25 Mar Red Rocks and Vortexes in Sedona
Walking up towards the mound, I was expecting to feel a rush of energy, or a burst of joyfulness. Instead, what I found was a little less exciting: calmness. There was a sense of peace and stillness that I absorbed while starring out towards the seemingly endless Red Rock formations. Several spots around Sedona are claimed to be vortexes. The vortexes of Sedona are said to have a special energy and spiritual connectedness. I’m not sure if what I was feeling was an awe for the beauty of the nature surrounding me, if it was truly the vortex magic, or maybe a little of both. Whichever you believe, you are sure to find sweeping panoramic views that will carve out a space in your memory for years to come.
A vortex is a spot where energy is concentrated, and in Sedona it is described as a spot where spiritual energy can be felt the strongest. There are different types of vortexes; upflow vortexes are typically found around places such as mountains or mesas and they make people feel rejuvenated, exhilarated and positive. On the other side of the spectrum, there are inflow vortexes which are around spots like valleys or canyons. These inflow vortexes help with introspection and problem solving in a spiritual nature. Most of the Sedona area is an inflow area as it lies in a valley, but everyone is different in their experiences with a vortex. Many people visit the vortexes for meditation, contemplation or to connect with their spiritual side, but the vortex areas also make great hiking spots.
The most recognized vortexes in Sedona are Airport Mesa, Bell Rock, Boynton Canyon, and Cathedral Rock. Other vortexes that are also said to be strong are The Chapel of the Holy Cross, Amitabha Stupa, and Schnebly Hill. We visited 5 of these sites, and they were all unique in their own way. The Chapel of the Holy Cross is a church that was built directly into and on top of a red rock and vortex. Rising out of the top of the rock, this church is beautiful with its towering cross and stunning windows–the chapel is Roman Catholic and it is open to visitors 9-5 daily except for Thanksgiving, Christmas, Good Friday and Easter.
Airport Mesa is a vortex that is located right in the middle of town–you drive up a hill towards the city airport, and the vortex is on the way up so it is super easy to get to. There are numerous trails around this site, and you can hike up on top of the mounds for great views of the city or the surrounding rock formations.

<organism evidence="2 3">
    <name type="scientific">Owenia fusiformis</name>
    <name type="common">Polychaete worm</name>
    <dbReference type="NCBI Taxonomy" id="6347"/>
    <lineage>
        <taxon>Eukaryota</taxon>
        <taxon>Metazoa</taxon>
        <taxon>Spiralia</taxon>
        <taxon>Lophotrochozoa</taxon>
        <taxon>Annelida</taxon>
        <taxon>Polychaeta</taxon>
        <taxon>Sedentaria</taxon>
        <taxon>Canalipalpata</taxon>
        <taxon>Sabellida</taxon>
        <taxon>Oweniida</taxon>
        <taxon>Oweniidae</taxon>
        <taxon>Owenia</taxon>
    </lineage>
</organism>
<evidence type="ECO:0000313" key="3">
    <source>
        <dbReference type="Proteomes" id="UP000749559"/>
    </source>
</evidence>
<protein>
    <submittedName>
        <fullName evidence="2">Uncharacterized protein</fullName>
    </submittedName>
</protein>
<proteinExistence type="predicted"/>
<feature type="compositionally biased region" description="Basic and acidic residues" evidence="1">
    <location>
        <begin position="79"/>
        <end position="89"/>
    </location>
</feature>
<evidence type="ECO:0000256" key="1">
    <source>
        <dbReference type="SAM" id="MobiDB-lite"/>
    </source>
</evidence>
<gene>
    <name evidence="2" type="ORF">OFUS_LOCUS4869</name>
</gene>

Bell Rock is a beautiful rock formation a few miles out of Sedona, near the Village of Oak Creek. The formation has such a unique shape and some New Age thinkers believe this rock is a portal into another dimension. There are numerous trails around this rock formation as well–you can even hike up to the top. We only hiked around the base, but it looks as though it would be a fairly strenuous hike with little to no shade, so hiking in the morning might be a good bet! It is also right next to Courthouse Butte, which is another beautiful rock formation.
Cathedral Rock is a formation located a short distance from Bell Rock, and although we would have liked to hike it, we were too exhausted from our busy day to make the trip. Instead, we settled for a quick stop and a few photographs, but there are great looking trails around this site. You can climb around the gaps in the middle of the formation, and I’m sure you will find amazing views there, too.
Amitabha Stupa is the last vortex we visited–some people say this vortex is Sedona’s newest vortex. The Stupa is situated in the Red Rocks and is surrounded by juniper trees–it is Buddhist and a place for meditation and reflection. I love the look of the statues and the prayer flags that are scattered about the site.
We didn’t get a chance to visit any of the other vortexes, but it was fun to do some exploring and encounter the vortexes for ourselves. Even though I’m not convinced I gained energy or a spiritual connection through the vortexes, I am convinced that the views are exceptionally beautiful.
What are your thoughts about the Vortexes of Sedona?